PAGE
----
WASHINGTON — In an odd coincidence of history, the 200th anniversary of the signing of the Constitution on Sept. 17 will coincide almost exactly with the opening of an extended discussion of one of the Constitution's most enduring controversies.
Starting in mid-September, the Senate will be debating the nomination of Robert H. Bork to the Supreme Court, and a key issue will be how a judge is meant to interpret the Constitution and the relationship between a judge's official role and his own personal views.
To President Reagan, the answers are simple. In a recent Saturday radio speech, he said that judges should "interpret the law, not make it."
For many judges and legal scholars, however, the matter is far more complicated.
The issue "takes the Senate into the middle of an intellectual thicket that has occupied academics and lawyers for about 50 years--the extent to which judicial decision- making depends on the individual convictions of judges on the one side and is a more impersonal, constrained activity on the other," Yale law professor Paul D. Gewirtz says.
Part of the problem is that virtually all judges--whether liberal or conservative, whether self-styled activists or champions of judicial restraint--sincerely believe the decisions they write are based on the written Constitution.
More important, contrary to the view implicit in Reagan's remark, the law--especially at the level of the Supreme Court--is seldom so sharply defined and clear-cut that questions of how it should be interpreted are obvious to all.
As Bork himself wrote in a 1968 article, the Constitution "is least precise where it is most important." Often, Bork noted: "The text of the Constitution, history and precedent . . . suggest that the court must enter a field and yet do not answer the important questions found there."
To guide courts in those all-too-common situations, judges and legal scholars have developed a range of theories about how the Constitution should be interpreted, what the Founding Fathers intended and how that intent should be followed or modified to deal with situations in the contemporary world.
Where Bork fits into that range of legal theories--whether his beliefs fall too close to one fringe--will be a key issue in the impending confirmation battle, senators say.
Law Can't Be 'Pendulum'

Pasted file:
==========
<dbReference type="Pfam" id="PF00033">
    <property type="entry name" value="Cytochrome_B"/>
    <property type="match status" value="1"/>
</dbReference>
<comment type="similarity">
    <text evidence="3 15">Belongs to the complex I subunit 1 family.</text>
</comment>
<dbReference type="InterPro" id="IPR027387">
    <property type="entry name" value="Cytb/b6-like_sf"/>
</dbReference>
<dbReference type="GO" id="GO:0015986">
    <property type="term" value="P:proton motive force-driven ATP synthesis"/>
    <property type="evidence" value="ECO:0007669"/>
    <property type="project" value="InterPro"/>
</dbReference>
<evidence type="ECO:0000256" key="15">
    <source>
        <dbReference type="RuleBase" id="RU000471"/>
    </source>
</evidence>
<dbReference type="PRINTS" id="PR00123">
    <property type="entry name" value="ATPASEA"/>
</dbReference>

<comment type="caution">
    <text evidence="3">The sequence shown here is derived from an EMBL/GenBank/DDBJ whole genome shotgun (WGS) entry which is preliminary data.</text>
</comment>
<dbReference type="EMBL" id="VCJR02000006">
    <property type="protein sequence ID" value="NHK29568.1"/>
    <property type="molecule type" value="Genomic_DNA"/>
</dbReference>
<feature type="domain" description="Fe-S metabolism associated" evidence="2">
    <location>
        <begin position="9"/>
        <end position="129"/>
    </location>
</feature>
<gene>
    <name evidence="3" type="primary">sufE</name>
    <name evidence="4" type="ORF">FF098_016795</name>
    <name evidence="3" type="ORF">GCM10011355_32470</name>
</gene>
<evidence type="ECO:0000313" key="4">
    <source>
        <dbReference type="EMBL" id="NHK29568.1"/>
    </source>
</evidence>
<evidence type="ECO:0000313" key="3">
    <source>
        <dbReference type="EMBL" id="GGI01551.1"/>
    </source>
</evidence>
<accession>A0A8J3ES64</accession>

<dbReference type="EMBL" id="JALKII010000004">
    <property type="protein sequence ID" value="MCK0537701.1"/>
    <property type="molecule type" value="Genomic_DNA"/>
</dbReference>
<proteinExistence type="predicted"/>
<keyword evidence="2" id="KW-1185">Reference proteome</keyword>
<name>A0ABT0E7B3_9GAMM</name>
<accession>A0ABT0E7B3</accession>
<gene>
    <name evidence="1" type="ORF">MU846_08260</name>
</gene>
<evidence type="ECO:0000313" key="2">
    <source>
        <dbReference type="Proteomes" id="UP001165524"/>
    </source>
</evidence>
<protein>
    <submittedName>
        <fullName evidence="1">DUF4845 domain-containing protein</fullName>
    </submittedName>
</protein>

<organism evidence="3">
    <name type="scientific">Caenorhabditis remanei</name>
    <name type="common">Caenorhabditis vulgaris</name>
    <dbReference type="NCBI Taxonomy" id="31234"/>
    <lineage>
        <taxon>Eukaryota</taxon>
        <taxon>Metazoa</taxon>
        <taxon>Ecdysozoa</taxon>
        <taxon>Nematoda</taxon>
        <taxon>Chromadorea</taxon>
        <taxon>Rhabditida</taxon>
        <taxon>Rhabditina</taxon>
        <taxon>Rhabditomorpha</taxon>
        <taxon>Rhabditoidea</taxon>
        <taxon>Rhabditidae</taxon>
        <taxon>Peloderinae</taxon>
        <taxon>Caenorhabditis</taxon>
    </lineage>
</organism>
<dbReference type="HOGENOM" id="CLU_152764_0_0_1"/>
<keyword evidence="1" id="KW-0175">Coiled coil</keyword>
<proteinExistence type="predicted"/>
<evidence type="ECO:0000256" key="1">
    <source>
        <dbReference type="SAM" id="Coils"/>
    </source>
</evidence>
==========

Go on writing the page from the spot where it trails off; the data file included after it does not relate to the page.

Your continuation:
Senate Judiciary Committee member Paul Simon (D-Ill.), a Bork opponent, predicted that the Senate will shy away from a nominee perceived as too extreme. "The Senate," he said, "cannot allow the law to become a pendulum swinging back and forth, simply following ideological changes at the White House."
The issue of a judge's role is particularly sharp this time, not only because Bork would be a pivotal vote but also because one of the key elements in his judicial philosophy touches the heart of one of the Constitution's most ambiguous elements: its almost-contradictory effort to enshrine both the will of the majority and the rights of minorities.
The Constitution set up a democracy in which the majority rules, but it also set aside certain areas in which the majority is not allowed to rule. Bork argues that the areas outside majority control--areas in which judges are often asked to overturn decisions of other government officials--must be defined very narrowly lest unelected judges undermine democracy.
Critics say Bork carries this "majoritarian" approach--the impulse to accept whatever a majority wants to do, as reflected in the actions of local or federal legislative bodies--to such an extreme that he would sharply reduce protection given to individual rights guaranteed in the Constitution.
Sometimes It's Clear-Cut
In some cases, the Constitution is reassuringly clear-cut. It plainly says that the President must have "attained to the age of thirty-five years," for example.
But the issues that pull cases to the high court often bring out the tension between majority and minority rights, calling on the justices to decide whether the majority--as reflected in legislative decisions or other public policies--has encroached too far on territory covered by minority rights.
And the justices, whether conservative or liberal, must reach decisions with only the most indirect guidance from the text of the Constitution.
The Fourth Amendment, for example, forbids police from conducting "unreasonable searches and seizures" but does not define what is "reasonable" or even what constitutes a search. The Eighth Amendment forbids "cruel and unusual punishments" but sets out no test. And while those two parts of the Constitution at least have defined subject matters--searches and punishments--other sections appear totally open-ended.